Visual search strategies in experienced and inexperienced soccer players.

WILLIAMS, A M, DAVIDS, K, BURWITZ, L and WILLIAMS, J G (1994). Visual search strategies in experienced and inexperienced soccer players. Research quarterly for exercise and sport, 65 (2), 127-135.

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This study investigated skill-based differences in anticipation and visual search strategy within open-play situations in soccer. Experienced (n = 15) and inexperienced (n = 15) subjects were required to anticipate pass destination from filmed soccer sequences viewed on a large 3-m x 3-m video projection screen. MANCOVA showed that experienced soccer players demonstrated superior anticipatory performance. Univariate analyses revealed between-group differences in speed of response but not in response accuracy. Also, inexperienced players fixated more frequently on the ball and the player passing the ball, whereas experienced players fixated on peripheral aspects of the display, such as the positions and movements of other players. The experienced group fixated on significantly more locations than their inexperienced counterparts. Further differences were noted in search rate, with experienced players exhibiting more fixations of shorter duration. The experienced group's higher search rate contradicted previous research. However, this resulted from using 11 on 11 film sequences, which were never previously used in visual search research. The increased frequency of eye fixations was regarded as being more advantageous for anticipating pass destination during open play in soccer. Finally, a number of practical implications were highlighted.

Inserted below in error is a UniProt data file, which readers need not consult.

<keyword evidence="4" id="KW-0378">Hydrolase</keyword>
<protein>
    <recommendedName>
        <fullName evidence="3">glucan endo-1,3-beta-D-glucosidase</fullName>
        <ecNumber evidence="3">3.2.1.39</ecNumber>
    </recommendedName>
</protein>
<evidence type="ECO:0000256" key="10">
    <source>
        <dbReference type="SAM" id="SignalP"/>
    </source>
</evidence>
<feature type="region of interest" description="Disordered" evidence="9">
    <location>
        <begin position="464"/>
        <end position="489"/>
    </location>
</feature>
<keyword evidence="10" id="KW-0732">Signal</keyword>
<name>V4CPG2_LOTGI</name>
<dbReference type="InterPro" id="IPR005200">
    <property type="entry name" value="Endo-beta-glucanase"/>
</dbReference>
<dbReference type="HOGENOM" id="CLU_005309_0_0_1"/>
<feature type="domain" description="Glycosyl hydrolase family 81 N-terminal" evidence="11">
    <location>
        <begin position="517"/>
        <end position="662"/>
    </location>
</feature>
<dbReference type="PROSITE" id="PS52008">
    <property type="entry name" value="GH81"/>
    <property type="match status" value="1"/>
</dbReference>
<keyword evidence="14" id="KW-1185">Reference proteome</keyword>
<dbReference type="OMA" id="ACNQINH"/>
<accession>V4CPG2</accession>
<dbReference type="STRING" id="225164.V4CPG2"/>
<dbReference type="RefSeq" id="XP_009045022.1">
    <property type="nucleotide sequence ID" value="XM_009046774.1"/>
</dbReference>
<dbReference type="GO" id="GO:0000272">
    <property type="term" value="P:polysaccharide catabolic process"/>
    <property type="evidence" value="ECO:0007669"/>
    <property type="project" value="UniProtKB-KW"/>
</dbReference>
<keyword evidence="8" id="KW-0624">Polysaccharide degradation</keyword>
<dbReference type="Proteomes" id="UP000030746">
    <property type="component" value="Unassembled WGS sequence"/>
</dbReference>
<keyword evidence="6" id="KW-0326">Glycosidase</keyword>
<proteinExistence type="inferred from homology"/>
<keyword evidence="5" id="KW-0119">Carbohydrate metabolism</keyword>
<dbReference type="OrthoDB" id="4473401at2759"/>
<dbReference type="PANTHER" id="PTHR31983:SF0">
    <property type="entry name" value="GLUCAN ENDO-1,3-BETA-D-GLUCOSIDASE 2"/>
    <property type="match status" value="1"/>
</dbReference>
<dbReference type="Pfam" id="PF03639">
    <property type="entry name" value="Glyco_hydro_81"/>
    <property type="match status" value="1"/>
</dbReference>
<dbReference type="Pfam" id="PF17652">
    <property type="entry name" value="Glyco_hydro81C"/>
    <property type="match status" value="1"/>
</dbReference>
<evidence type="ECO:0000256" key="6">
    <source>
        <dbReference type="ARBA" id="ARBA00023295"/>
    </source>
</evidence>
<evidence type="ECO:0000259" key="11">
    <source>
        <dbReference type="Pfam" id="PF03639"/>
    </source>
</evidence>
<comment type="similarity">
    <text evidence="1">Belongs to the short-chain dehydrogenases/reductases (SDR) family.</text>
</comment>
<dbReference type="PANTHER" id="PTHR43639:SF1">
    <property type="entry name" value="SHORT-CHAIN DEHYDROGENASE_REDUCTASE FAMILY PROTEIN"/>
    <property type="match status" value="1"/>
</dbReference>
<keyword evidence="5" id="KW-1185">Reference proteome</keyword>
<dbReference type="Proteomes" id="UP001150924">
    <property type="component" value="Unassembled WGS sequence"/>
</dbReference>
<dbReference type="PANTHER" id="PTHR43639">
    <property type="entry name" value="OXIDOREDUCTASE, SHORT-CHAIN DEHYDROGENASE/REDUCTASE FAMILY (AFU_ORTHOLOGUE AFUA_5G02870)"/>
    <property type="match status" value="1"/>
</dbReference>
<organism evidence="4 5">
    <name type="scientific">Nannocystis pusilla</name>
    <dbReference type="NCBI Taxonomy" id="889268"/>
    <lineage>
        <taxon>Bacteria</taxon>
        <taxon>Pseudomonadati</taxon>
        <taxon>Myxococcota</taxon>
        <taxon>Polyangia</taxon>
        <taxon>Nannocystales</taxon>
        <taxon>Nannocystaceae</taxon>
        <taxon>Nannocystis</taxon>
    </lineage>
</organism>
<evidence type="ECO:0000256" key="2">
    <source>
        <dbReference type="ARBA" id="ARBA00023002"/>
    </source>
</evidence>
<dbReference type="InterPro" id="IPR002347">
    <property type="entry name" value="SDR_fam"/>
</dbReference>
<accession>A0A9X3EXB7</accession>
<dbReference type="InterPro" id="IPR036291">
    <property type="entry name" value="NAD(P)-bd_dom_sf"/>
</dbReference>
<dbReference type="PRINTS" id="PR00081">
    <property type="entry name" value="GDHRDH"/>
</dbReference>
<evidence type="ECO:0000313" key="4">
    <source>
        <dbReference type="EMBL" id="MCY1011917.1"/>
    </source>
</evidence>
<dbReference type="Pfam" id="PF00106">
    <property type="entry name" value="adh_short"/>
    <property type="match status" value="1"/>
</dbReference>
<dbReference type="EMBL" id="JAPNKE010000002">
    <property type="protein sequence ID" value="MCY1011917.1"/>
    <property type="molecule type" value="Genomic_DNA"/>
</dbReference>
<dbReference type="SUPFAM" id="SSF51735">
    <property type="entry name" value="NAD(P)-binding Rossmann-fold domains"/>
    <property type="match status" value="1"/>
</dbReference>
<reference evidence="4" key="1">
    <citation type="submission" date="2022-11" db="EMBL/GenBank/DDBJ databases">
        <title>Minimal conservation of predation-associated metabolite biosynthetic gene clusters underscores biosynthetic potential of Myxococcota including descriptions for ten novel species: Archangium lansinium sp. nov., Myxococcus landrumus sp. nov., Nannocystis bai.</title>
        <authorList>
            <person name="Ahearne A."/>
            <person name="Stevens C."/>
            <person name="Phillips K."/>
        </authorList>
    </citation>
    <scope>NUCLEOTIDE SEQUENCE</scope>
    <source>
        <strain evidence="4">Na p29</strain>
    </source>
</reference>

Item Type: Article
Research Institute, Centre or Group: Centre for Sports Engineering Research
Depositing User: Carole Harris
Date Deposited: 07 Apr 2011 10:26
Last Modified: 07 Apr 2011 10:26

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